Soup WITHOUT Meat? Here’s How!

Do you love to cook soup? If so, you might be a genius, at least according to Abraham Maslow, architect of the famous “Hierarchy of Needs.” He said that “a first-rate soup is more creative than a second-rate painting.” One thing’s for sure, it’s therapeutic to make soup, in more ways than one. And since soup season is at our door, let’s talk soup.

Vegan soups, specifically. If you’re leaning towards using more veggies and less meat this fall and winter, soup’s a good place to experiment with that. Of course, many of the world’s great soups are already vegan or vegan-friendly. Italian minestrone, Indian dal, Canadian split pea, and Japanese miso can all be easily made without the use of animal products, so these recipes are a good place to start minimizing the meat in your diet.

But if you want to know more, read on. I just received information from a favorite site, Food Revolution Network ( on how to make a few simple substitutions that will produce vegan soups that are indistinguishable, or actually tastier, than their meat-based counterparts. Yippee!

For instance, it’s easy to swap in beans or lentils in soups that traditionally feature meat. This is because traditionally the main purpose of meat in many soups is for flavor rather than texture. Thus, you can approximate the body of a meat soup by varying how long you cook the legumes. Take black beans: you can cook them for a short time so they maintain their individuality (such as in a Mexican bean and sweet potato soup), or you can cook them much longer to get a creamy, Cuban black bean soup.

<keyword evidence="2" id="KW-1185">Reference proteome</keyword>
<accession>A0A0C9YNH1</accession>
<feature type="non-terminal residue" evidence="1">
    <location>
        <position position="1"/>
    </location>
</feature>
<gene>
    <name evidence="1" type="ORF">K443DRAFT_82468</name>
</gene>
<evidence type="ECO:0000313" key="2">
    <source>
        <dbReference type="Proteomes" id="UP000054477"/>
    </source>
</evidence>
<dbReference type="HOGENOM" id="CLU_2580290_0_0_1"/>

But, if you think those chunks of sausage in your minestrone or pasta e fagioli will be deeply missed, you can always toss in some vegan sausage. The nice thing about including these plant-based meat substitutes is that you don’t need a lot; even two or three bites of Field Roast® or Beyond Sausage® per bowl will provide the mouthfeel and flavor that you’re wanting.

If you look to bouillon cubes, powder, or paste to impart the same hearty, umami flavor that meat stock provides, be sure to read labels (to avoid excess sodium and hydrogenated oils). It’s actually very easy to make your own bouillon from common spices and some nutritional yeast and powdered mushrooms.

And you can also cook up soup stock from onions, carrots, celery, mushrooms, spinach, leeks, and any herbs you like. To save money, use kitchen scraps like the carrot tops, onion peels, and the ends of celery. You can freeze scraps as you generate them and then pull them for soup-making when you’ve collected enough.

Take a look at this recipe for oil- and salt-free vegan bouillon that you can freeze in ice cube trays. It’s courtesy of Kathy Hester, creator of a favorite site, Plant Based Instant Pot (she even wrote a cookbook titled THE ULTIMATE VEGAN COOKBOOK FOR YOUR INSTANT POT). She says, “Bouillon is broth’s practical big sister. But both bring the depth of flavor that your soups, stews, and other recipes need.”

Vegan Instant Pot Bouillon Without Salt or Oil


1/2 cup water
2 large onions quartered
6 medium carrots cut into 2- to 3-inch pieces
4 stalks celery cut into 2- to 3-inch pieces
3 teaspoons dried thyme
1 teaspoon dried rosemary optional

1 cup nutritional yeast

For your pressure cooker:
1. Add the water, onions, carrots, celery and herbs to your Instant Pot liner.
2. Put the lid on and cook with manual/pressure cook on high pressure for 10 minutes.
3. Let the pressure release naturally.
For the blender:
1. Carefully scoop the cooked veggies and broth into your blender.
2. Add the nutritional yeast. Blend until smooth.
NOTES: Store what you can use in a week in the refrigerator. Freeze the rest in ice-cube trays and put into resealable containers. Use 1 to 2 cubes in place of 1 commercial bouillon cube.

Recipe formatted with the Cook'n Recipe Software from DVO Enterprises.

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    Alice Osborne
    Weekly Newsletter Contributor since 2006
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